Rihanna Chris Brown
February 24, 2012 by staff
Rihanna Chris Brown, Rihanna and Chris Brown did more than just flirt on Twitter or release new duets this week. They also sent a dangerous message to the world. Three years after a horrifying incident, in which he savagely punched her, bit her, put her in a headlock and threatened to kill her, all seems to be forgiven and forgotten. In the glitzy melodrama of their willfully entangled lives, both are eager to scrub the ugly past from their shared history.
On Monday, the ex-couple unleashed remixes of two songs: Brown’s “Turn Up The Volume” and Rihanna’s “Birthday Cake.” The marketing-driven collaborations arrived in the wake of the Grammy Awards, during which Brown performed and won a trophy, suggesting the besieged music industry is also eager to forgive and forget.
But for fans of the stars, including some young women who tweeted unsettling proclamations while Brown was gyrating on the Grammy stage – “chris brown can punch me whenever he wants!” – this rekindled spark has created a harmful blind spot to the issue of domestic violence.
“The message that they are sending is that abusive men have changed when they say they are better,” says Norman Quantz, an Alberta therapist and author of It’s All About Power and Control. “And that’s a lie believed by many women.”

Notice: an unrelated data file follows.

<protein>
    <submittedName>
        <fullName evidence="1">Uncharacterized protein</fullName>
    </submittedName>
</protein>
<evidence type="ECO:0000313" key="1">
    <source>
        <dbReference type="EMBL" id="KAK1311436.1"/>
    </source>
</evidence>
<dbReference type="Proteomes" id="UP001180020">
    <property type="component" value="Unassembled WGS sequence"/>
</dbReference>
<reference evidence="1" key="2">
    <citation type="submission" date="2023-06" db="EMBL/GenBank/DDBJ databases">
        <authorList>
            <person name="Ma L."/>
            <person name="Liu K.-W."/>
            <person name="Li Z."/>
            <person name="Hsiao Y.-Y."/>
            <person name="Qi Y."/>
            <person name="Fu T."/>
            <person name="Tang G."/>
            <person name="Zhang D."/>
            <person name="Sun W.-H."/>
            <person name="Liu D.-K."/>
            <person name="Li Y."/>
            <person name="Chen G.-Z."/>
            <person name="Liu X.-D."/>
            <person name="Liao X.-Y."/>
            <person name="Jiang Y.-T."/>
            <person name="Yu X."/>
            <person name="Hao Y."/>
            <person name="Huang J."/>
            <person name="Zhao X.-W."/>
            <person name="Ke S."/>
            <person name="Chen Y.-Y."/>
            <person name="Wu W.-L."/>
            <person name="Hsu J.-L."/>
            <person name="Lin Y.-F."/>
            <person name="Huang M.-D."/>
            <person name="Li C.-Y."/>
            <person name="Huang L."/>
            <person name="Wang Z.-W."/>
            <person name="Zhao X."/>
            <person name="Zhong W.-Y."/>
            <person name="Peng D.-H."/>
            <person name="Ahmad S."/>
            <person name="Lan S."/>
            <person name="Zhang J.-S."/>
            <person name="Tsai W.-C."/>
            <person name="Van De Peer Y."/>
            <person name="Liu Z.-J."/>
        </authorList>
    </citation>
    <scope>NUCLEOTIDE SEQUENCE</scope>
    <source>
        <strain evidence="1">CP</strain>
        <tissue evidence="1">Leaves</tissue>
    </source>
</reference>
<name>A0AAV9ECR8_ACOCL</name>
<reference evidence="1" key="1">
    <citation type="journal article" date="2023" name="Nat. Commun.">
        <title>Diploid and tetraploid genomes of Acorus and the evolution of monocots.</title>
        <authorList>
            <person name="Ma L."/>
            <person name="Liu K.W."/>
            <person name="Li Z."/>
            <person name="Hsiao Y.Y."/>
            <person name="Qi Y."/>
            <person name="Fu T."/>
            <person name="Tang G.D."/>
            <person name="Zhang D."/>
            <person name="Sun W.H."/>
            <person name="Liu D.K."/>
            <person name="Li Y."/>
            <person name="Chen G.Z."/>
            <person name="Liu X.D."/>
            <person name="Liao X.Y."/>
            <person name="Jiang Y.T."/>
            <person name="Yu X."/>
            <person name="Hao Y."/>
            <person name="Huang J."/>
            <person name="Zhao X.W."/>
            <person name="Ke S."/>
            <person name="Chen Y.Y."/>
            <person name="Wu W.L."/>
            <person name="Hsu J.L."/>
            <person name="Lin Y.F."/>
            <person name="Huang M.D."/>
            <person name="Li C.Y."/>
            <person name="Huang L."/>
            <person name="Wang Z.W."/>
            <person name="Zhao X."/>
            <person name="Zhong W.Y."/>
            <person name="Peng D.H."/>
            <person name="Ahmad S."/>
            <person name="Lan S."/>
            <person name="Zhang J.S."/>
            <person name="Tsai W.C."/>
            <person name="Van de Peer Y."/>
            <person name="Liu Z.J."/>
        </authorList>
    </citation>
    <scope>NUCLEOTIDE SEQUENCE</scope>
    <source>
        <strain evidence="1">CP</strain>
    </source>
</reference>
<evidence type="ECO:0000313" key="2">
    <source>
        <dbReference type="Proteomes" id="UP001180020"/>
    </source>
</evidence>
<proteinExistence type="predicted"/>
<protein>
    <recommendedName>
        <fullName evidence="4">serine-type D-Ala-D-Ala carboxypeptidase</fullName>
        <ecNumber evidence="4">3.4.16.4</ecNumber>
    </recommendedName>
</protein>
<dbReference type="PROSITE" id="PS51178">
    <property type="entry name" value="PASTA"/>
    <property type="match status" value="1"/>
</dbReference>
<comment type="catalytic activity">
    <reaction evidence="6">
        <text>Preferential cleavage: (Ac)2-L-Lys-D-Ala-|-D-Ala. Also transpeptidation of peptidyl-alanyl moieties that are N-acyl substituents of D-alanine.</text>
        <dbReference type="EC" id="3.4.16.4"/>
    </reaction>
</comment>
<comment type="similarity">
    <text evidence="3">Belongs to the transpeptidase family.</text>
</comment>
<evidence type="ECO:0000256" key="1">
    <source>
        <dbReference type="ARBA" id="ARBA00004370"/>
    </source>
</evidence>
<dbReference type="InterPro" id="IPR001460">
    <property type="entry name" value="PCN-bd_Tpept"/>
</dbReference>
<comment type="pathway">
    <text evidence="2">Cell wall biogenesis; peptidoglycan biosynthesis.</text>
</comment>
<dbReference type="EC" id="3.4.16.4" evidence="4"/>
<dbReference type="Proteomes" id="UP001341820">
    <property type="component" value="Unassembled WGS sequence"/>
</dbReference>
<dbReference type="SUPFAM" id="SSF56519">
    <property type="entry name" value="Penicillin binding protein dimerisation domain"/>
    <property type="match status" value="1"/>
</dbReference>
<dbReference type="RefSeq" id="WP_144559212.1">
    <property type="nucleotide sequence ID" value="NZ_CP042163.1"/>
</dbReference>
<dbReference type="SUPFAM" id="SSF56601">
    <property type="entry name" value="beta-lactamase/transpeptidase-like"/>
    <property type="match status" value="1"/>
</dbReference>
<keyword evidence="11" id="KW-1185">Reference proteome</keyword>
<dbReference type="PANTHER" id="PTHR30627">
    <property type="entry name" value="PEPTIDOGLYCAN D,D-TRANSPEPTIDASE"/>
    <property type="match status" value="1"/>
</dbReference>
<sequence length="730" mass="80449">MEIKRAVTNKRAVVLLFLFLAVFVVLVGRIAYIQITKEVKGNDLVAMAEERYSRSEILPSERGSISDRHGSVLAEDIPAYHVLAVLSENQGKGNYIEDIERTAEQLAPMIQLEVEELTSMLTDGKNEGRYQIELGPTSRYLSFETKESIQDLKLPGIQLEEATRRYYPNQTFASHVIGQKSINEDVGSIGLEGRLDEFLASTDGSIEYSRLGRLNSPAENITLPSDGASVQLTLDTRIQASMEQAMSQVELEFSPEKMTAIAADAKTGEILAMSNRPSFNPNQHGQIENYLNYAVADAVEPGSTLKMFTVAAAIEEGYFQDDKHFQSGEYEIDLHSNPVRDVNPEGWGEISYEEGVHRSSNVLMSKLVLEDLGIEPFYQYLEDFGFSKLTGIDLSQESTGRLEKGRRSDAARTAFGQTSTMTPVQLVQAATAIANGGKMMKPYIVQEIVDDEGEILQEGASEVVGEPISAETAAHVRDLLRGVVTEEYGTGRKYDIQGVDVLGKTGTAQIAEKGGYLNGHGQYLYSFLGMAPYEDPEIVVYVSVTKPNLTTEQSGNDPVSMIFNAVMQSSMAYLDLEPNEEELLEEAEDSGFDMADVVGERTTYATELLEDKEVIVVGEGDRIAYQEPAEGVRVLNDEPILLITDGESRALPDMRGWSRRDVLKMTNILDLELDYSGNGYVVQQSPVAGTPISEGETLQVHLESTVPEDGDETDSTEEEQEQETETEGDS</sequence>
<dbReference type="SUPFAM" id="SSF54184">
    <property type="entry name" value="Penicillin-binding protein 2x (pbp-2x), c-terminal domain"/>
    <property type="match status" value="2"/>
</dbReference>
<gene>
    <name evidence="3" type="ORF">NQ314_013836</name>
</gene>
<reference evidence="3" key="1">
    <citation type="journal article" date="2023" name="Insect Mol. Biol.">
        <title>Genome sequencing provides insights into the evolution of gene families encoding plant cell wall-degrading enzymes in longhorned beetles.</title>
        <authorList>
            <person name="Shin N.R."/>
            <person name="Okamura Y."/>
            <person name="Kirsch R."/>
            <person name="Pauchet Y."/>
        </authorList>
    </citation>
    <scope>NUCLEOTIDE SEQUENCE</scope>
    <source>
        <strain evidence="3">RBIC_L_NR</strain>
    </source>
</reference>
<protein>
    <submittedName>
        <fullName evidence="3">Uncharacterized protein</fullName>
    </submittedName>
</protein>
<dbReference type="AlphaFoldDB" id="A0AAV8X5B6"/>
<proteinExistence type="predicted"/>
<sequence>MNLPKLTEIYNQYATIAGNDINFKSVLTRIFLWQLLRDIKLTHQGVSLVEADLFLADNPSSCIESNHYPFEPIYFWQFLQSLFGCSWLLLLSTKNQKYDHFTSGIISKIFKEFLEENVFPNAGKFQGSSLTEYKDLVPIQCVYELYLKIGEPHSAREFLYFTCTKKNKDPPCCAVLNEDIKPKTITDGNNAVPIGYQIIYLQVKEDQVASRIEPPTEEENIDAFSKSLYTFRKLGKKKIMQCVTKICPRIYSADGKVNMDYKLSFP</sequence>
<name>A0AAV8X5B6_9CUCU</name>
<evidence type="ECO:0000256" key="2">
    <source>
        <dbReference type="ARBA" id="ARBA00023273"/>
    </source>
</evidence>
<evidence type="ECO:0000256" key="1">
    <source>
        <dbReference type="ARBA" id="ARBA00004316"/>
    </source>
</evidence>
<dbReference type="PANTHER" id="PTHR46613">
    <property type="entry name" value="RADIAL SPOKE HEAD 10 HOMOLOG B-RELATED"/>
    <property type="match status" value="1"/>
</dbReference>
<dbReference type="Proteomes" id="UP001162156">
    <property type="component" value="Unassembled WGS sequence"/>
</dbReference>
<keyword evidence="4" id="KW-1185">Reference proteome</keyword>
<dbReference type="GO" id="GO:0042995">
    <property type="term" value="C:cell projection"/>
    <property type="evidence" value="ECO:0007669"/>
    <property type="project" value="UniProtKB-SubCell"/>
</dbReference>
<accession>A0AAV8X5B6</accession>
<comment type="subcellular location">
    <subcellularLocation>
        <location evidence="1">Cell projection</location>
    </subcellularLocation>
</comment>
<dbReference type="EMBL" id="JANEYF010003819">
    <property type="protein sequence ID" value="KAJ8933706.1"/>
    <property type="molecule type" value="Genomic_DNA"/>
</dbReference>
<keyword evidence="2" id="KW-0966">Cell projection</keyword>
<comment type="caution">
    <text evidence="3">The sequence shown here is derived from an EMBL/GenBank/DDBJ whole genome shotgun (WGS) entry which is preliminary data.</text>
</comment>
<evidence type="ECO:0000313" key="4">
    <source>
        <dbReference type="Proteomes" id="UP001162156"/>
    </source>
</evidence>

Or as Steven Stosny, author of Love Without Hurt, observes: “Because of their public image, it sends a dreadful message that without any kind of intervention, battering can get better. We know from a lot of research that without massive intervention it gets worse.”
Even if the whispers of a romantic reunion are false, the fact relations have normalized while Brown is serving his five-year probation sentence for felony assault is precisely the kind of slippery slope experts could have predicted.
“What we are seeing played out here is something that happens in a number of abusive relationships,” says Nancy Salamone, the founder and chief executive of The Business of Me, a program that teaches financial self-sufficiency to women trapped in violent relationships. “It takes about seven or eight times for a woman to make that break for good.”
This “rubber band effect,” as some psychologists refer to it, always triggers the same question: “Why is the woman going back?”
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